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Hydrow rower review

We put the slick Hydrow rowing machine to the test – here's what we made of it.

Hydrow rowing machine on white background
(Image: © Future)

Our Verdict

The Hydrow is the ultimate piece of home exercise equipment for anyone wanting to burn calories and learn a new skill simultaneously. Through video tutorials and thousands of immersive virtual on-water sessions, you can enjoy a comprehensive full-body workout while receiving your rowing 101 – just so long as you have the space to accommodate this sizable machine.

For

  • Smooth, realistic rowing action
  • Sleek, stylish design
  • Huge library of immersive workouts

Against

  • Not foldable
  • No ‘just-row’ option

If hours spent trudging on treadmills has soured your relationship with cardio kit, allow us to introduce the Hydrow. This rowing machine does away with the monotonous reputation of endurance workouts by adding a sense of fun and accomplishment to your exercise sessions.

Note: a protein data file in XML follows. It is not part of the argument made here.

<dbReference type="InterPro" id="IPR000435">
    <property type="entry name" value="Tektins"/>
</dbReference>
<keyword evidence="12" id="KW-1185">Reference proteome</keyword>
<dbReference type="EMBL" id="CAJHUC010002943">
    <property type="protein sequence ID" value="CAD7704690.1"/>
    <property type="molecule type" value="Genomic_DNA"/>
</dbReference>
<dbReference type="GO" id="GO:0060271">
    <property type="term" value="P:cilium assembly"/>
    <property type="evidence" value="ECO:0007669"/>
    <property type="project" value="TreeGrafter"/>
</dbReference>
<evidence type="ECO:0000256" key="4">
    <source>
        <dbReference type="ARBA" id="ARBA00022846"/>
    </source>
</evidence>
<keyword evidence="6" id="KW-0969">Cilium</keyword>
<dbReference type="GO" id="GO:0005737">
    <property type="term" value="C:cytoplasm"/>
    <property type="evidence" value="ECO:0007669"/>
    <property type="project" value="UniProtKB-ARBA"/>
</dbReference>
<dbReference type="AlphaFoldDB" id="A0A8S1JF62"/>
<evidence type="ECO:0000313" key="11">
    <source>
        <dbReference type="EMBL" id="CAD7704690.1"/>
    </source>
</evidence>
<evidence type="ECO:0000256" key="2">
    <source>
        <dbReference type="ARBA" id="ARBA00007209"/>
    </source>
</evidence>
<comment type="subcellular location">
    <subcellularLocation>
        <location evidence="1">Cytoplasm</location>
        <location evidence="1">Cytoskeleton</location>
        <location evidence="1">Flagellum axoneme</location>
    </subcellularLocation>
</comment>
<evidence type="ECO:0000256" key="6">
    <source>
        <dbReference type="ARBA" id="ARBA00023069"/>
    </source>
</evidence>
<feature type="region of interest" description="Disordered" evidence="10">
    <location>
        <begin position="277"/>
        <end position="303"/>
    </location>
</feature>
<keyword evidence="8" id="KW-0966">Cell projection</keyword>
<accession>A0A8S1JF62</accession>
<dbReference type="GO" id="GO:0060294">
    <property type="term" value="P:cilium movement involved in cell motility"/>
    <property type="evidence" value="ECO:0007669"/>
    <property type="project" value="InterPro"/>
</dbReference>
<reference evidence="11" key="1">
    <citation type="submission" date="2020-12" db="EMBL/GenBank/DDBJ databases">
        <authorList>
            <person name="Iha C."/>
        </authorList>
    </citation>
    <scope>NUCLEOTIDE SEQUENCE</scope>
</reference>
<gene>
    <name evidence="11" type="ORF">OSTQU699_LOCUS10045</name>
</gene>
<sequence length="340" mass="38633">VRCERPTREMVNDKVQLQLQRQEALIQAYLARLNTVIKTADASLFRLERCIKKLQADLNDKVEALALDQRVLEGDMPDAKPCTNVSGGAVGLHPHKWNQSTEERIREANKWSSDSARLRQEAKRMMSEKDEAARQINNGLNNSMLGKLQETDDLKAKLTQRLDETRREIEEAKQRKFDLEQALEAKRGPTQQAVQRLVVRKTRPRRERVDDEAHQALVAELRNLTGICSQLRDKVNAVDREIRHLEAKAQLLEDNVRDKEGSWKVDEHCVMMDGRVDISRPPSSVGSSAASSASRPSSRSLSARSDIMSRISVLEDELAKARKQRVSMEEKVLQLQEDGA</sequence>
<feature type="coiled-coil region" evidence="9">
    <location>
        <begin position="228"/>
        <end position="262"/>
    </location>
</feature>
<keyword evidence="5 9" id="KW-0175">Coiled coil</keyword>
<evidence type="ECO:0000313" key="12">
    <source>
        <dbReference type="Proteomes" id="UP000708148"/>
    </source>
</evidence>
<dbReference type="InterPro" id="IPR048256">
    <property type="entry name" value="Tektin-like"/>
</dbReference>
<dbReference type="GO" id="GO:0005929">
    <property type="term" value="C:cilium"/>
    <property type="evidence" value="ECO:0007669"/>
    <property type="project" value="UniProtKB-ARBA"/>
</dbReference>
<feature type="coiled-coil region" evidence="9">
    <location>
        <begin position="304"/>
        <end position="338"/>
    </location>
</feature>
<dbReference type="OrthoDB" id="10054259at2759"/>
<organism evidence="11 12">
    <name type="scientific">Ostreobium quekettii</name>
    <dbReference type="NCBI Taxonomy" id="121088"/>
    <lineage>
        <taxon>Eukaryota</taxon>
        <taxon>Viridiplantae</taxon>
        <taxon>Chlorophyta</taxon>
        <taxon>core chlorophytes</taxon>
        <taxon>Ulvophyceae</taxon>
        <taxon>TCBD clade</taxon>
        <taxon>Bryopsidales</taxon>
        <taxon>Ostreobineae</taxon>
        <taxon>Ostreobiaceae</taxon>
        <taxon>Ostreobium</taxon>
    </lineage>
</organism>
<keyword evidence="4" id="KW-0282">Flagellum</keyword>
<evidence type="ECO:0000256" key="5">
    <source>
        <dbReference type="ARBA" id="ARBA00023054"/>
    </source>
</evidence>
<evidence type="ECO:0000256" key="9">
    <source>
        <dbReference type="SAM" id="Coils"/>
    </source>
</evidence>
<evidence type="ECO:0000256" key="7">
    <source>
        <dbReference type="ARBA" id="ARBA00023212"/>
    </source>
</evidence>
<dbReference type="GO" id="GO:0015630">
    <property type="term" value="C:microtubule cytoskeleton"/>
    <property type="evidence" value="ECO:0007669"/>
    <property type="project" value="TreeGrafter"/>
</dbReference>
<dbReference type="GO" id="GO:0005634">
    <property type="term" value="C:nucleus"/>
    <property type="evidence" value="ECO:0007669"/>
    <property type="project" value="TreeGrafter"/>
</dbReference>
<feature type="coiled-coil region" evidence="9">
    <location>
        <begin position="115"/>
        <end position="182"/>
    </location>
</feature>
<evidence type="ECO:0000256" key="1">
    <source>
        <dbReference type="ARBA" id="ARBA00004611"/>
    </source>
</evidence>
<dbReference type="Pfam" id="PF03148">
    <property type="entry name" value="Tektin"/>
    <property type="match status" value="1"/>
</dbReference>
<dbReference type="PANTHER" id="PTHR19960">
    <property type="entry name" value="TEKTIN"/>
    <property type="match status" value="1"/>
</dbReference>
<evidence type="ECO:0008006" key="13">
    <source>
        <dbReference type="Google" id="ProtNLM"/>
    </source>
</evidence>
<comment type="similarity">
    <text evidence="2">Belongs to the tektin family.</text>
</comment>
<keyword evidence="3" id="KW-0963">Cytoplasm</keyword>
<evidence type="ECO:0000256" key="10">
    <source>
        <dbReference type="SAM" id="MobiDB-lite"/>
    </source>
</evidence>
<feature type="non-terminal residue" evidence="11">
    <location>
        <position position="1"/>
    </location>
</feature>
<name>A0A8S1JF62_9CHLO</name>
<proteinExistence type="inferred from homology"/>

Through its Live Outdoor Reality technology, displayed on a 22” touchscreen display, it transported us to some of the world’s most scenic rivers and lakes for challenging rowing workouts. It provides an opportunity to learn, too, with a collection of elite athletes and former Olympians acting as your coaches. Each one offered an insight into improving our rowing performance with tips applicable to all ability levels, such as subtle form cues or ways to optimize your start. We rate it as one of the best rowing machines (opens in new tab), although it didn't quite nick the top spot. 

Specs

Dimensions: 218cm/86” (L) x 63cm/25” (W) x 119cm/47” (H)

Weight:145lb/66kg

Smart features: Yes

Workouts: More than 3,000 via the Hydrow app

Warranty: Five years (structural frame and upright storage kit), 12 months (components, screen and other electronics), 12 months (labor). 

If you’re wondering why you should choose the Hydrow instead of looking at the best exercise bikes 2022 (opens in new tab) or checking out the best treadmills 2022 (opens in new tab), it’s worth reading our guide to the 10 benefits of using a rowing machine (opens in new tab) to find out why this bit of equipment can have the edge over its competitors. 

First and foremost, while static bikes and running machines primarily target the lower body, rowing offers a total-body exercise. In fact, an English Institute Of Sport Study published in the journal Medical Science in Sports & Exercise (opens in new tab) found that each stroke engages 86 percent of muscles.